Our 1,100+ EDTools and curated EDCollections contain many primary sources students can use for research and images as they create NHD projects around the theme of “Triumph and Tragedy.”
NewseumED.org offers free access to the Newseum’s collection of historical newspapers and artifacts, in addition to original newsreels and photographs. These primary sources have explanatory text and are searchable by topic, century, person and more.
(To access many of these resources, you must have a NewseumED account; registration is free. We do not collect data on students, nor do we share the emails or spam.)
Content Related to Sample Ideas from the 2019 NHD Theme Book:
- Salem Witch Trials
- The First Battle of Bull Run: Anticipated Triumph, Eventual Tragedy
- Mormon Migration to Utah
- D-Day: Triumph Despite Tragedy
- Loving v. Virginia: Tragedy of Time, Triumph of Love
- The Creation of the Atomic Bomb: Scientific Triumph or Human Tragedy?
- The Triumph of Immigration and the Tragedy of Nativism
- The Triumph and Tragedy of McCarthyism
- Triumph and Tragedy of American Settlers and Native Americans
- Little Rock Nine: Triumph and Tragedy of Integration
- Reconstruction: Tragedy Follows Triumph
- Alice Paul and the Women’s Suffrage Movement
- The Reformation: Religious Triumph and Tragedy
- The Marshall Plan: Economic Reconstruction of Europe
- King Charles I: A Tragic End
- The Division of Berlin After World War II
- Emmeline Pankhurst and Her Militant Struggle for Suffrage in Great Britain
- Colonization: French in Vietnam
- Joseph Stalin and the Purge of Russia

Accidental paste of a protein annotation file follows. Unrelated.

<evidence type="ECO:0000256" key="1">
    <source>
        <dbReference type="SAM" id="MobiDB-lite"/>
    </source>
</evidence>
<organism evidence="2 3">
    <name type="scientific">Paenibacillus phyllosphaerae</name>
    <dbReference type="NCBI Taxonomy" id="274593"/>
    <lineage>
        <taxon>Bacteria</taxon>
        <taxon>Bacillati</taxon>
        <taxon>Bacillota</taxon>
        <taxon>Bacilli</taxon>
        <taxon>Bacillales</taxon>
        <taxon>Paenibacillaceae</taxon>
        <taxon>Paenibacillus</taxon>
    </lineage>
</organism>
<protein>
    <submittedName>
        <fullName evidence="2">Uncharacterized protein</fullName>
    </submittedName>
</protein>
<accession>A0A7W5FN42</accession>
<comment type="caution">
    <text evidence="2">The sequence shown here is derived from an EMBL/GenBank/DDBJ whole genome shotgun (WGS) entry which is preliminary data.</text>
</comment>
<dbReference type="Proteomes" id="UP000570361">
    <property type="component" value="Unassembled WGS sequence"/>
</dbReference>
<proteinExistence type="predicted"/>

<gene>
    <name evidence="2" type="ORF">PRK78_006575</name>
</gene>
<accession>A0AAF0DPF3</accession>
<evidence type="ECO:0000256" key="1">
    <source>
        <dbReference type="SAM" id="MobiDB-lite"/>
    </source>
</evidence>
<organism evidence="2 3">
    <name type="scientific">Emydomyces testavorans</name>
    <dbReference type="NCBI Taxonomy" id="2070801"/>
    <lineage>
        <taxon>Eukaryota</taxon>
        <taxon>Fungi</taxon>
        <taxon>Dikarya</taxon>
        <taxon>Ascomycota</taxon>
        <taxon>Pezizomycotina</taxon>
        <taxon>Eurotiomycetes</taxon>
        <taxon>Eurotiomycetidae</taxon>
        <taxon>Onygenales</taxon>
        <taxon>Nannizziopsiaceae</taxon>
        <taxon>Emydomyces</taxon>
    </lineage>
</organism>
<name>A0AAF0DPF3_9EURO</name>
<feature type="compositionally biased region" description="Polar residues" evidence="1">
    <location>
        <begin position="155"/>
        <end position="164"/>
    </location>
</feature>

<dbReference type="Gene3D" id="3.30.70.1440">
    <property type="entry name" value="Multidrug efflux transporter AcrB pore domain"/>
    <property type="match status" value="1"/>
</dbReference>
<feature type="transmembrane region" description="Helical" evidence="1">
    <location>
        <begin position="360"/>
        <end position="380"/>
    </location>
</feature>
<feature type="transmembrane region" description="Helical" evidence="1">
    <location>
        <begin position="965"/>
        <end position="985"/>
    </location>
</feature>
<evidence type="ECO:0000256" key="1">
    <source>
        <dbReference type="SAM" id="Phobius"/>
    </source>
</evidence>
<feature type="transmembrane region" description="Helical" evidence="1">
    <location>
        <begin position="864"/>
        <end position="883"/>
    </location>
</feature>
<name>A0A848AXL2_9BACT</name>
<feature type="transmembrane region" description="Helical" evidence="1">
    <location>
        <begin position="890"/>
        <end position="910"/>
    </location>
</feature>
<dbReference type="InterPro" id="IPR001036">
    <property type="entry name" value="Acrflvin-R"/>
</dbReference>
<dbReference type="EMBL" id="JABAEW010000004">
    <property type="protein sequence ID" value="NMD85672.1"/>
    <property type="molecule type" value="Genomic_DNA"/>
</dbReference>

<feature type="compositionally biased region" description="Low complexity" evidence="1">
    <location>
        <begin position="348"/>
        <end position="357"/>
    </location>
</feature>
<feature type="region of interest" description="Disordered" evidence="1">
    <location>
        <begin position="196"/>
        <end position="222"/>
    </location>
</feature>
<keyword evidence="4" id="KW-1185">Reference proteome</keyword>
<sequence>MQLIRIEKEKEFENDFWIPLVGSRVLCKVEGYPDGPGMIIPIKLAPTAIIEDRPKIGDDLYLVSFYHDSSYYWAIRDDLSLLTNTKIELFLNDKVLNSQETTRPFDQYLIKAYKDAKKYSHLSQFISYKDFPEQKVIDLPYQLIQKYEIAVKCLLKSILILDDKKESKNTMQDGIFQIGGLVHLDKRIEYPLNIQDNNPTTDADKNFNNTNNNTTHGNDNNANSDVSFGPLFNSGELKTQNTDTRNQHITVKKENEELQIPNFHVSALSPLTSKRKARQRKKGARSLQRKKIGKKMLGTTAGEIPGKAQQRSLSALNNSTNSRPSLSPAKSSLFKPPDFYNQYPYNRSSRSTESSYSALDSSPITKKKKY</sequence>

- Southern Apartheid and the Division of a Nation
- “Making a Change" explores how First Amendment freedoms empowered people in the civil rights movement to fight for change and ultimately triumph, even as they faced tragedies and adversity. It includes an interactive timeline, including an entry on the Selma to Montgomery march in 1965. Watch a newsreel about the civil rights protesters who received federal protection on a march to the Alabama state capital after encountering violence in their first attempt.
- “Women, Their Rights and Nothing Less" chronicles how women worked toward getting the vote in the United States, a process full of triumphs and tragedies. An interactive map showcases advocacy artifacts like pro- and anti-suffrage pamphlets and buttons. Learn how some suffragists who protested at the White House were imprisoned and treated poorly, ultimately generating more public sympathy for their cause.
- “Freedom in the Balance" examines the clash of individual rights versus national security in the wake of the tragedy of 9/11, and pairs historical and contemporary case studies. Many of these case studies involve the triumph of First Amendment freedoms over restrictions.
Students are free to use images of any sources from the Newseum Collection in their National History Day projects as long as they visibly credit “Newseum Collection." If you have any questions, please email newseumED@newseumED.org.
IN THE NEWSEUM
Find inspiration for your next NHD project during a visit to the Newseum. We offer free admission to school groups in the D.C. metro area and discounted student group admission to others.
Explore some of history’s greatest examples of “Tragedy and Triumph" through artifacts, historical newspapers and videos.
- Berlin Wall Gallery: Stand in the shadow of eight 12-foot-high concrete sections of the original wall, and learn about the tragic division of Berlin after World War II and how free expression ultimately triumphed with the wall’s fall.
- “Make Some Noise: Students and the Civil Rights Movement": Explore the generation of student leaders who exercised their First Amendment rights to oppose segregation and eventually triumphed in many of their goals.
- “9/11 Gallery Sponsored by Comcast": See how journalists covered the tragic events of Sept. 11, 2001.
- Journalists Memorial: The memorial pays tribute to reporters, photographers and broadcasters who have died reporting the news. The first entry of the more than 2,300 individuals from around the world is Elijah Lovejoy, regarded as the first American martyr for the press. A pro-slavery mob killed the newspaper editor and abolitionist, who may have inspired Abraham Lincoln’s anti-slavery beliefs.